Friday, 17 July 2009

Jake Thackray - La-Di-Dah (1991 collection)


A real treat for yuz here. To celebrate my purchasing of the Jake In A Box retrospective, I present here a 22-track compilation of Jake Thackray recordings, taken from his tenure at EMI in the late 60's and early 70's with a couple of live tracks from later in the 70's. To my mind he's at his best as you see him on stage: solo with an acoustic guitar; but I was pleasantly surprised by the producers' restraint in embellishing his songs in the studio - all of them are gold. So - no flies on me!



Thackray's bawdy, verbose and often hilarious folk songs don't at all betray his reputed stage fright, a fear which eventually led to his premature retirement from performing. However this wasn't before he completed many sessions for the BBC, played the Royal Variety show and recorded his debut in 1967, a door down from the Beatles at Abbey Road... (although he's not always exactly wholesome family entertainment).

'So, what makes him so damn great?', I hear the voices in my head cackle.

Over an idiosyncratic finger-picking style, Jake tells quirky and satirical stories with whimsy, wit, raunch (always in good taste) and the occasional dash of absurdism, all in an exquisite Yorkshire brogue. Not unlike Nick Drake with a sense of humour (Nick was a fan apparently). He's been called 'the North Country Noel Coward', but this doesn't do him justice at all. Thackray taught in France for many years, and was essentially responsible for introducing the chansonnier tradition to these shores. The video below is his translation of George Brassens' 'Le gorille'.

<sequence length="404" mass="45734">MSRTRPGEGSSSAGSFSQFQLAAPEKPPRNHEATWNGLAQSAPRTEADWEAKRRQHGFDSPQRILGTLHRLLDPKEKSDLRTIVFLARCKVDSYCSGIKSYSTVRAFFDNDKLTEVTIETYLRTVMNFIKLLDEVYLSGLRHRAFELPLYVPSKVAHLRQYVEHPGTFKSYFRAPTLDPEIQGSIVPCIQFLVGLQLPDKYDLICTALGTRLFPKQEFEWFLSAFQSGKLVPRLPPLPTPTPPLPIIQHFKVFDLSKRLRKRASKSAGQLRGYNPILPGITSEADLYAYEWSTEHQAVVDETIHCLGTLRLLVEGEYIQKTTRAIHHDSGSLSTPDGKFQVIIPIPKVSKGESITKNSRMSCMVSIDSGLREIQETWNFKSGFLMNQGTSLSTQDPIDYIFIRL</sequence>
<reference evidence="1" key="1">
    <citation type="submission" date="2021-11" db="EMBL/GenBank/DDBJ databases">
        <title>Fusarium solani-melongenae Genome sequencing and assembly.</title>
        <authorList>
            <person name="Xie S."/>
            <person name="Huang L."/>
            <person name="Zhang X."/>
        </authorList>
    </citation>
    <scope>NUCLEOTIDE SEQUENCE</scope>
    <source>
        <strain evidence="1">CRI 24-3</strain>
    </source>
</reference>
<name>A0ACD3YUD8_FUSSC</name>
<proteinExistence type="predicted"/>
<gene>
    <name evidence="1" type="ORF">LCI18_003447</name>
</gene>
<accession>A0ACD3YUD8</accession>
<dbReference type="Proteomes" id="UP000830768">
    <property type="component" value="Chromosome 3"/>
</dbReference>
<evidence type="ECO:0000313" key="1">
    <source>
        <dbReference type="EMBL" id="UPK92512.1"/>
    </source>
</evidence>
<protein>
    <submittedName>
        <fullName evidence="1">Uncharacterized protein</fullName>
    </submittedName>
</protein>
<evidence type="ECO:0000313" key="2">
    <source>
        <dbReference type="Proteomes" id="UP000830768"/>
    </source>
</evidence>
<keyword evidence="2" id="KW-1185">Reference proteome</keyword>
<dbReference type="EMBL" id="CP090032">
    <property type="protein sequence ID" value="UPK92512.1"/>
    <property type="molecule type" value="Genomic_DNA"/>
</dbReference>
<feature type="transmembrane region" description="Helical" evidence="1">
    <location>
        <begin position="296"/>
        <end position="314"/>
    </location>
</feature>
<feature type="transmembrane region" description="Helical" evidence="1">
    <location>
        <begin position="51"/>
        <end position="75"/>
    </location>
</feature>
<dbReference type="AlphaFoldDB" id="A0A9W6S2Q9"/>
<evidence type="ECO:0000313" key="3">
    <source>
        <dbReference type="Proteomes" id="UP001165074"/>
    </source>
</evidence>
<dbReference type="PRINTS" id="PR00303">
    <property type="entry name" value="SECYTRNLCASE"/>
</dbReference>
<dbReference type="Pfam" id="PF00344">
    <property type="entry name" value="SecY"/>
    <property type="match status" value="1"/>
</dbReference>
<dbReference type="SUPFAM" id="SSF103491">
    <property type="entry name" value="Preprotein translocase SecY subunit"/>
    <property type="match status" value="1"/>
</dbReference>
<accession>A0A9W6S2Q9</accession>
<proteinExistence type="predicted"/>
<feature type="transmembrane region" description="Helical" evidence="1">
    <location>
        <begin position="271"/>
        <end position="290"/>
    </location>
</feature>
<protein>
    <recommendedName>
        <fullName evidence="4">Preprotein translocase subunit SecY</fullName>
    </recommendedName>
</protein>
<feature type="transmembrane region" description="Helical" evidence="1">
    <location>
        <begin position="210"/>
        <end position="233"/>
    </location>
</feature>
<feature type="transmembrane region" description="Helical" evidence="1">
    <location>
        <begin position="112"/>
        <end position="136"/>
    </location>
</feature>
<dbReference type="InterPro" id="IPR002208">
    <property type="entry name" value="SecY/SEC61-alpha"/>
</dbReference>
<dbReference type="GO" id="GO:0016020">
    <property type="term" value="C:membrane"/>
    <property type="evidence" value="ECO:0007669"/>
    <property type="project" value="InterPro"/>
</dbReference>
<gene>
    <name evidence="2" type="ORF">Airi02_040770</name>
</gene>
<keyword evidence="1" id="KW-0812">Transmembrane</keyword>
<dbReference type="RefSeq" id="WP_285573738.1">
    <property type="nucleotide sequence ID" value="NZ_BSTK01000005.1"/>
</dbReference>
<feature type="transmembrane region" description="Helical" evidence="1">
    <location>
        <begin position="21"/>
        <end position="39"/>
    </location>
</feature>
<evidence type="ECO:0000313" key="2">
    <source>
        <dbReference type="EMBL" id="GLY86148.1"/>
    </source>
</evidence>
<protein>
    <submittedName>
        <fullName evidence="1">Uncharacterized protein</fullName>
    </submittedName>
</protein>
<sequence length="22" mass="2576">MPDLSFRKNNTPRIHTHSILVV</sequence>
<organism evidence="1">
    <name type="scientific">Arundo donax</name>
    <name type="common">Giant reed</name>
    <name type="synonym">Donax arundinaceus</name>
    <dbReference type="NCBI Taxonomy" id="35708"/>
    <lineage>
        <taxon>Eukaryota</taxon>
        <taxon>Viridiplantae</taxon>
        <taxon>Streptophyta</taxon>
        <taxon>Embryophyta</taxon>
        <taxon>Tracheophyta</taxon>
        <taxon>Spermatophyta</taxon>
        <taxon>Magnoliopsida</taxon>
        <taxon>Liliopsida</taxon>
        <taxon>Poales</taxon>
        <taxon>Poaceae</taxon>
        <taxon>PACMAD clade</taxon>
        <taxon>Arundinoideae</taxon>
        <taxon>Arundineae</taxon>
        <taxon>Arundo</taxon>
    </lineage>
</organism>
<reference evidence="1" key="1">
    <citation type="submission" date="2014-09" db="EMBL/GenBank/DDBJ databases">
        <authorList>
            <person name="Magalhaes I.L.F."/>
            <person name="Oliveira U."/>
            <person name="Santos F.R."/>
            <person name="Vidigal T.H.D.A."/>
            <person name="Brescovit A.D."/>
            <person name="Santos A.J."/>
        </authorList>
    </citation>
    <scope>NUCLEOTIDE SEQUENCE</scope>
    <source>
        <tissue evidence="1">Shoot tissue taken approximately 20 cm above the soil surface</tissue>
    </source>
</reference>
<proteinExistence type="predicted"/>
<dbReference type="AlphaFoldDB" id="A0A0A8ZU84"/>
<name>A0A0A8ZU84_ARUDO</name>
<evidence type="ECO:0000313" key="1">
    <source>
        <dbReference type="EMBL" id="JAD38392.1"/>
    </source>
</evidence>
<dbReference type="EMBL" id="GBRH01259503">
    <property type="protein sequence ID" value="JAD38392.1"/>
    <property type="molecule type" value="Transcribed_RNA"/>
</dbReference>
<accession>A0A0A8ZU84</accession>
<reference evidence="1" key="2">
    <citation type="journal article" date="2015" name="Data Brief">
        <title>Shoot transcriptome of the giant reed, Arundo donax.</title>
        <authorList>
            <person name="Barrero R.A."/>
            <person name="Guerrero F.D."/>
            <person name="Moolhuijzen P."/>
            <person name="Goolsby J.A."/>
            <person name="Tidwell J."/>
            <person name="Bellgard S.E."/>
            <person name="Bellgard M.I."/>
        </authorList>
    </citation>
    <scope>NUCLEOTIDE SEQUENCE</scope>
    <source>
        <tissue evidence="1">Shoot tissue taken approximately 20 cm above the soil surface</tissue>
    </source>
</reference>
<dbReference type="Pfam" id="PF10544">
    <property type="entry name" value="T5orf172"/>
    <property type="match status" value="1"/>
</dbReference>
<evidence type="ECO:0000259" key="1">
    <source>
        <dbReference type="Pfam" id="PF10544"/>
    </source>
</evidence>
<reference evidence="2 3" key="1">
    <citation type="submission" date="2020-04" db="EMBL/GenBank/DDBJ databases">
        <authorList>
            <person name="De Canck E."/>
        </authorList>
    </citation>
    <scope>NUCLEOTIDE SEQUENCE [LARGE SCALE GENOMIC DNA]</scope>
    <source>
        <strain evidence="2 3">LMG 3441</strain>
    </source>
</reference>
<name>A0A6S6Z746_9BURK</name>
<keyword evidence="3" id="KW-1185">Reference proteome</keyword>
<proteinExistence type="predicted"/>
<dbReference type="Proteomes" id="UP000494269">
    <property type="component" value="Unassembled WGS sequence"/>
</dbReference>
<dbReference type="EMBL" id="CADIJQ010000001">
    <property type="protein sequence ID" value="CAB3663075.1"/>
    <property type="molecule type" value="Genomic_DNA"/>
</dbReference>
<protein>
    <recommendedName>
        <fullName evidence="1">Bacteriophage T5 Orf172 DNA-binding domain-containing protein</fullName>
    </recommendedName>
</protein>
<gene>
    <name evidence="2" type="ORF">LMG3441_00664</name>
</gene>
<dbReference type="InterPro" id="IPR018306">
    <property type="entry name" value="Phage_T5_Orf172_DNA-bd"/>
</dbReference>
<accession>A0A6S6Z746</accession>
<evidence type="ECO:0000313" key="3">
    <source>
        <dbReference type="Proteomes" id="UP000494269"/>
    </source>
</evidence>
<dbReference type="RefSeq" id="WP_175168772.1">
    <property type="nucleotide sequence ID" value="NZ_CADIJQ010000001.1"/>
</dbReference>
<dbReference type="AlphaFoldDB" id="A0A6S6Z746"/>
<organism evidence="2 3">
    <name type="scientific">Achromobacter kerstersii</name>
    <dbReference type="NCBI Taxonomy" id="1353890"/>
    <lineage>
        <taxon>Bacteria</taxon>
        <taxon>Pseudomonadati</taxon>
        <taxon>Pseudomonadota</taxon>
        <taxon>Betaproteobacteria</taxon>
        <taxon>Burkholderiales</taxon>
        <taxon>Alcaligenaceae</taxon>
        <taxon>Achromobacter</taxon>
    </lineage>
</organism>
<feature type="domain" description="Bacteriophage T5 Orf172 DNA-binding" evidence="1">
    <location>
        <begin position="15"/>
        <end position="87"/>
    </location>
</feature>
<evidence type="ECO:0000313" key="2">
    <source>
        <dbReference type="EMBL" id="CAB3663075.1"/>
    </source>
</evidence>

I was introduced to the songs of Jake Thackray after seeing a 2006 BBC Four documentary aired to mark the revival of interest following his death in 2002. Shamefully, it's taken me this long to properly exploit my curiosity. He is all the more appealing for his detatchment from that contemporaneous music scene of psychotropics and Eastern mysticism; right up there with 60's traditionalists like Ivor Cutler and the Kinks circa 'the Village Green Preservation Society'.

'The Thack' just wrote great down-to-earth songs with a mastery of the English language we don't often see in this day and age; his pastoral songs always put me in a rustic frame of mind and almost make me proud to live in the countryside (see: 'North Country Bus', probably the most impenetrably colloquial song on here, or not? Non-Brits leave yer feedback!).

Ripped@320 mit artwerk
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1 comment:

Anonymous said...

rThank you so much again for this posting.
Link Jake Thackray - La-Dah Pt.1.rar dead :-(